I thought that the Berlioz opened strongly, with good contrasts in texture and dynamics. However, during the first 2 movements, I had a general impression that Abbado was not able to sustain linear momentum, phrasing interest, and orchestral clarity to the extent I was hoping for. Things picked up in the final 3 movements. Solo contributions during the Scene in the Fields are impeccable, with the perfect degree of nostalgia and individual inflection. I was charmed to see 4 timpanists creating the sound of distant thunder alongside the cor anglais at the conclusion of this movement. The March to the Scaffold appropriately provides snarl from the brass, a good bite from the lower strings, and an insistent tone from the bassoons. This concentration is carried successfully through to the end of the final movement, although this performance does not achieve the same level of intensity as I recall from Ozawa (on NHK) or Tilson Thomas (San Francisco Symphony’s Keeping Score series). The “vulgar dance tune” played by solo clarinet is perhaps the edgiest I have heard – depicting a truly insane and unbalanced character!

There are 56 minutes, 24 seconds of music divided into 360 video clips. This yields a pace of 9.4 seconds per clip.

Here is a breakdown of the video clips in this recording of Symphonie fantastique:

Conductor clips = 74
C/B clips = 7
Solos, small section, small group clips = 194
*Large section, large group clips = 56
*Part orchestra clips = 14
*Whole orchestra clips = 11 (but some while the orchestra was at rest)
Instrument only clips = 3
Other high value = 1 (architectural shot)

There are 81 "supershots" (add up the * numbers above of 56+14+11). So the supershots are 22.5% of the total clips (81/290). Conductor shots total 81 (74+7), so conductor shots claim 22.5% of the film (81/290).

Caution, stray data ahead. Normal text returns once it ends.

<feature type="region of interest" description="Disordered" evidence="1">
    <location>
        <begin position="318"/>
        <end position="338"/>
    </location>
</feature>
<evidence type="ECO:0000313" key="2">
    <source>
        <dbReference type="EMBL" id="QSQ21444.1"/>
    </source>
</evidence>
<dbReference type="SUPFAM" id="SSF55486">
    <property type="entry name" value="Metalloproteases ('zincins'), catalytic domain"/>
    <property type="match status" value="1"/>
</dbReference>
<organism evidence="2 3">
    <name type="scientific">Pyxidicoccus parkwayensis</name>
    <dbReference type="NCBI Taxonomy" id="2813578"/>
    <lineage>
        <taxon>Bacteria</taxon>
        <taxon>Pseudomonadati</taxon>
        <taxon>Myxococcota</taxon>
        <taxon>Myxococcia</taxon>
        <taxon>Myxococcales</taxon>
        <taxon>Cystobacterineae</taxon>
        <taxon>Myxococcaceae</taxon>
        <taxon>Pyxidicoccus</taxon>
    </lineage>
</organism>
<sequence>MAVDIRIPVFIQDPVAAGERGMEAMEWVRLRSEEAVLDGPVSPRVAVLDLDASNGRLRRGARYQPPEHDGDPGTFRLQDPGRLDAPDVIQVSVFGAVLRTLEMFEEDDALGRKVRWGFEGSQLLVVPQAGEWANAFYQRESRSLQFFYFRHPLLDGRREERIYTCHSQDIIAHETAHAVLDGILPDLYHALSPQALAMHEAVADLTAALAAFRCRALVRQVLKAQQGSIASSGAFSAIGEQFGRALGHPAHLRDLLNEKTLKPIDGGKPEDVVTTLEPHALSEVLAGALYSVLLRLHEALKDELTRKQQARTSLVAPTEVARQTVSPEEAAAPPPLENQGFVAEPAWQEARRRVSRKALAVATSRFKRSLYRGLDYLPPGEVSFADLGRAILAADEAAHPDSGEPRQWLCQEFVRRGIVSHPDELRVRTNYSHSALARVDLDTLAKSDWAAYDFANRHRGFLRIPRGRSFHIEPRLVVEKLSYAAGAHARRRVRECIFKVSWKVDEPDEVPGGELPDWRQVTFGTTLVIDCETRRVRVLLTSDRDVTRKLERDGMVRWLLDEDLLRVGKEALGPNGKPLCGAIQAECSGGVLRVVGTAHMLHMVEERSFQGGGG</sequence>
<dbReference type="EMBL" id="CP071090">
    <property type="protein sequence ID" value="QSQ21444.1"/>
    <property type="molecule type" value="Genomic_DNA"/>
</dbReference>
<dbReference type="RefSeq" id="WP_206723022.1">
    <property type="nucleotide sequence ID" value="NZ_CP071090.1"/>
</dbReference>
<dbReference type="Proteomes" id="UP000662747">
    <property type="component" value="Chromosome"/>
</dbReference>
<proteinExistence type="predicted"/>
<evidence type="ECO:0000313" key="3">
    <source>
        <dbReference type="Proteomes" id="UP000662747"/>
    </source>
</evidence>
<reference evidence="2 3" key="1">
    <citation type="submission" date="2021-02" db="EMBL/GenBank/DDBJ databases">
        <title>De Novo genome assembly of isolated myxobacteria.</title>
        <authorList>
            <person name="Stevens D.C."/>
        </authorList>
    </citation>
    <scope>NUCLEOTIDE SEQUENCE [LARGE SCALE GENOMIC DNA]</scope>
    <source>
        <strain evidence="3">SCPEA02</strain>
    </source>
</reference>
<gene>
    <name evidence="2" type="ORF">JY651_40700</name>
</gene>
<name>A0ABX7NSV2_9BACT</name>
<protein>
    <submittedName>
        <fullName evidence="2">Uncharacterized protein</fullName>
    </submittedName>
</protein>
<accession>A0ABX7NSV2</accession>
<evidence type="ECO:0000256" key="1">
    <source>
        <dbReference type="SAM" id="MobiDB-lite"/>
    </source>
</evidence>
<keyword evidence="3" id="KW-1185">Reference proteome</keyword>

HDVDarts.com has established the following rules-of-thumb to identify a Blu-ray with DVDitis:

A good symphony HDVD should have a slow pace with more than 10 seconds per video clip on average. 20 to 40% of the clips should be large-scale "supershots." Conductor shots should be less than 20% of the clips in the video. 

Subject video flunks the pace test, but only barely. It passes the supershot test, but only barely considering that some of the whole-instrument shots were of the orchestra at rest. The rule-of-thumb would say that there were too many conductor shots. But the rule-of-heart says that we cut some slack for the videographer in featuring Abbado in his last performance at the Philharmonie.

As to a grade, I reduce the A+ to A for lack of 96kHz/24 bit sound sampling. I reduce the grade to B+ for mildly excessive pace. For weakness in supershots,  I reduce the grade to B.

Now it's time for Berlioz screenshots. Isn't this a magnificent image of the expanded orchestra with 4 harps! But now there's little room left for TV cameras:

Too bad we didn’t get to see much of the harpists – there was no camera angle that showed their faces, except through the strings:

The harps interfered slightly with some otherwise decent large-scale shots:

The following 2 large-scale shots were marred by their duration – each lasting only 1 second. Literally a flash! Rest assured . . .these shots also appeared elsewhere in the production for longer durations:

There were a few different views of the double basses in this work . . .an improvement from the Mendelssohn title:

Here are a couple of images of Abbado at the close of the concert. In the first, he is trying to coax his musicians to stand up to accept the applause. Their refusal causes him to walk into the orchestra (2nd image) in a generous effort to share credit:

Wonk Bryan Balmer bought this item, reviewed the concert, made the screenshots, and wrote the text. Hank McFadyen helped with editing and a few ideas.